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Maker of pacemakers for the heart and brain as well as stents for angioplasty, medical equipment manufacturer Medtronic recently announced it is testing arterial stents for treating impotence.

New Medtronics Stent May Help Restore Sexual Vigor to Men Who Have Circulatory Problems

These new stents for treating impotence would be used in much the same way as stents for opening coronary arteries. Placed in the pudendal artery to the penis, doctors hope that men who have problems with circulation to the penis once again will be able to have erections after the surgery.


Epidemiologists estimate that 18 to 30 million men in the United States and about 300 million men worldwide have varying degrees of erectile dysfunction. One of the clinical researchers in the Medtronics trial, Dr. Jason Rogers of the University of California Davis Medical Center told Reuter's Health that "ED (erectile dysfunction) is largely a vascular disease and that is why Medtronic Corporation is interested in this stent."

But poor circulation usually the cause of ED?

About 15% of American men aged 40 to 70 report complete ED, that is, a complete absence of nocturnal erections and a complete inability to have sexual intercourse. Another 34% of American men aged 40 to 70 report mild to moderate ED, the inability to achieve firm erections or to engage in vigorous intercourse.

Many men who have complete ED also have heart attacks and strokes, so it is natural to assume that ED has a strong vascular component, and that increasing circulation to the penis with a stent in the artery serving the penis would lead to improved sexual capacity. It is not reasonable to suppose, however, that increased circulation is always the answer. Just a few of the causes of ED include:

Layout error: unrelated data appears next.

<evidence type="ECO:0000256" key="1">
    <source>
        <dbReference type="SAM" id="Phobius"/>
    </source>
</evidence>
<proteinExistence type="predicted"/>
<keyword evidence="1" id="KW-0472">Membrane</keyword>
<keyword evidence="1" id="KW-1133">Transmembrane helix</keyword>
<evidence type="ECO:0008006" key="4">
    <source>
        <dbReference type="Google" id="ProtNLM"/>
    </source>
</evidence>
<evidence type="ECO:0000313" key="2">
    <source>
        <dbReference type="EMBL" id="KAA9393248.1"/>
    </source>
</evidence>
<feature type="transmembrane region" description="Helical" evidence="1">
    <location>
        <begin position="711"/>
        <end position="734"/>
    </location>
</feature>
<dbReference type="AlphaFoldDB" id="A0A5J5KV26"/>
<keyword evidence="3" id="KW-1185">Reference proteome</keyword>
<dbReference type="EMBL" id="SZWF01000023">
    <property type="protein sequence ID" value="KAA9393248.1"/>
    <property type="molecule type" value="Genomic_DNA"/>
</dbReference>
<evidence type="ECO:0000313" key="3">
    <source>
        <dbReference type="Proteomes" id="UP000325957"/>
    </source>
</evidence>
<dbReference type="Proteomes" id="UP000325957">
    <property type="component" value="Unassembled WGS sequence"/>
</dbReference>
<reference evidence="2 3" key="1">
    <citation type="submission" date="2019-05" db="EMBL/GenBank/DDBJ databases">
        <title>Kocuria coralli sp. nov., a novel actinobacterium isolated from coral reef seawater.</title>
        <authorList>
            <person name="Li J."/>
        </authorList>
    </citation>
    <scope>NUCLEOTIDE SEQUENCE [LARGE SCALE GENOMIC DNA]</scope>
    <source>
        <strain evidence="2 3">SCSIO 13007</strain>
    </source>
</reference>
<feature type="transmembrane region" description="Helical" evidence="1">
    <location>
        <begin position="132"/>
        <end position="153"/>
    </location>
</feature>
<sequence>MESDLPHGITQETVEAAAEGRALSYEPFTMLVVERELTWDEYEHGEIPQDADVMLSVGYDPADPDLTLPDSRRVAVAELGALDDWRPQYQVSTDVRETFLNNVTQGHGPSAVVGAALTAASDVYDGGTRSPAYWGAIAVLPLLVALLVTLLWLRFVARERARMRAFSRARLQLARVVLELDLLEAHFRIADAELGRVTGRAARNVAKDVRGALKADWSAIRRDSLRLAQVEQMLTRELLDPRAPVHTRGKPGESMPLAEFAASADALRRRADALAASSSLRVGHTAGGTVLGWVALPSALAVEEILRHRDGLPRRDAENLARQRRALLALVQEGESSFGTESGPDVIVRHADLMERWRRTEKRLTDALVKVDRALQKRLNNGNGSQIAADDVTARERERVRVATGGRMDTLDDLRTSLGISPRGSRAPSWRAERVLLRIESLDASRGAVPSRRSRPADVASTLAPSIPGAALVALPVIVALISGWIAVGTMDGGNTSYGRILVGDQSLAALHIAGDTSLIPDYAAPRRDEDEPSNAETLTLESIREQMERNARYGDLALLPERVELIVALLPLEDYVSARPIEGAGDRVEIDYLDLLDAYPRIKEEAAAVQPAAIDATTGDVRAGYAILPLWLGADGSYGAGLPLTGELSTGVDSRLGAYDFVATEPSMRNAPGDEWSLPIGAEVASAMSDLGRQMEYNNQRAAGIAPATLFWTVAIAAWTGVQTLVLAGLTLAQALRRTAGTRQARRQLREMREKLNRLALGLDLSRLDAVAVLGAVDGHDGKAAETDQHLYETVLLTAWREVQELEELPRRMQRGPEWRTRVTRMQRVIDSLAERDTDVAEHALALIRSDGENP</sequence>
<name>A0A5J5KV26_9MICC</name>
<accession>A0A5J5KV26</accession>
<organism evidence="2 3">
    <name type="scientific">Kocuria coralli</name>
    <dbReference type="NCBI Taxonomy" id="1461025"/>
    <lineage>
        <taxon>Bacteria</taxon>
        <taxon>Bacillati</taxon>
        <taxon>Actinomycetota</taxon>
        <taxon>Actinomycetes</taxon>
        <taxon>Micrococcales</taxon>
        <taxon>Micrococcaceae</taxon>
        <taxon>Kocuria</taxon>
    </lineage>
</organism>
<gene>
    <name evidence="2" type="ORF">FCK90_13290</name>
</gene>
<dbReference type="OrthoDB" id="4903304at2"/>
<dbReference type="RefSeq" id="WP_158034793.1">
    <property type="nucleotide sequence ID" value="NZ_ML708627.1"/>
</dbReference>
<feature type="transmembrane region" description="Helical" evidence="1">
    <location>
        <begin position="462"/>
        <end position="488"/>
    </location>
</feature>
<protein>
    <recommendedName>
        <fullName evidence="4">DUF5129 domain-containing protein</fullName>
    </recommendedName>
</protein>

Cholesterol levels.

Low levels of high-density lipoprotein (HDL) are associated with ED.
  • Complex psychological issues.
In some men, erectile function returns without medical treatment after psychological issues are resolved.
  • Diabetes.
Uncontrolled blood sugar levels can damage nerves leading to the penis. Good control of blood sugar levels often restores erectile capacity.
  • Medication.
Drugs for hypertension, depression, and high cholesterol can interfere with erectile function. Drugs for Parkinson's disease, however, can cause semi-permanent arousal.
  • Mental health issues.
One study of American military veterans being treated for post-traumatic stress disorder (PTSD) found they were 3 times more likely to have ED.
  • Neurological trauma.
Long-distance bicycling compresses nerves to the penis and interferes with erectile function. (Some studies, however, suggest that riding a bicycle for up to 3 hours a week may help preserve erectile function.)
 
  • Organ failure.
Liver disease and kidney failure are often accompanied by ED.
  • Prostate surgery.
After the prostate is removed, there is no ejaculation. Erection may still be possible if nerves serving the prostate are not cut during surgery.
  • Smoking.
Use of tobacco increases risk of ED by 50%.

Only about 50% of cases of ED are caused by failures of circulation to the penis. At most, only about 50% of men who have ED can be helped by stents. Insist on sonography measuring arterial flow to the penis before consenting to surgery to implant stents. Many men who have ED are not helped by surgery, and some will be harmed.
 

  • Chung E, Brock GB. Emerging and Novel Therapeutic Approaches in the Treatment of Male Erectile Dysfunction. Curr Urol Rep. 2011 Sep 16. [Epub ahead of print]
  • Photo courtesy of russell_reno on Flickr: www.flickr.com/photos/russell_reno/4215881535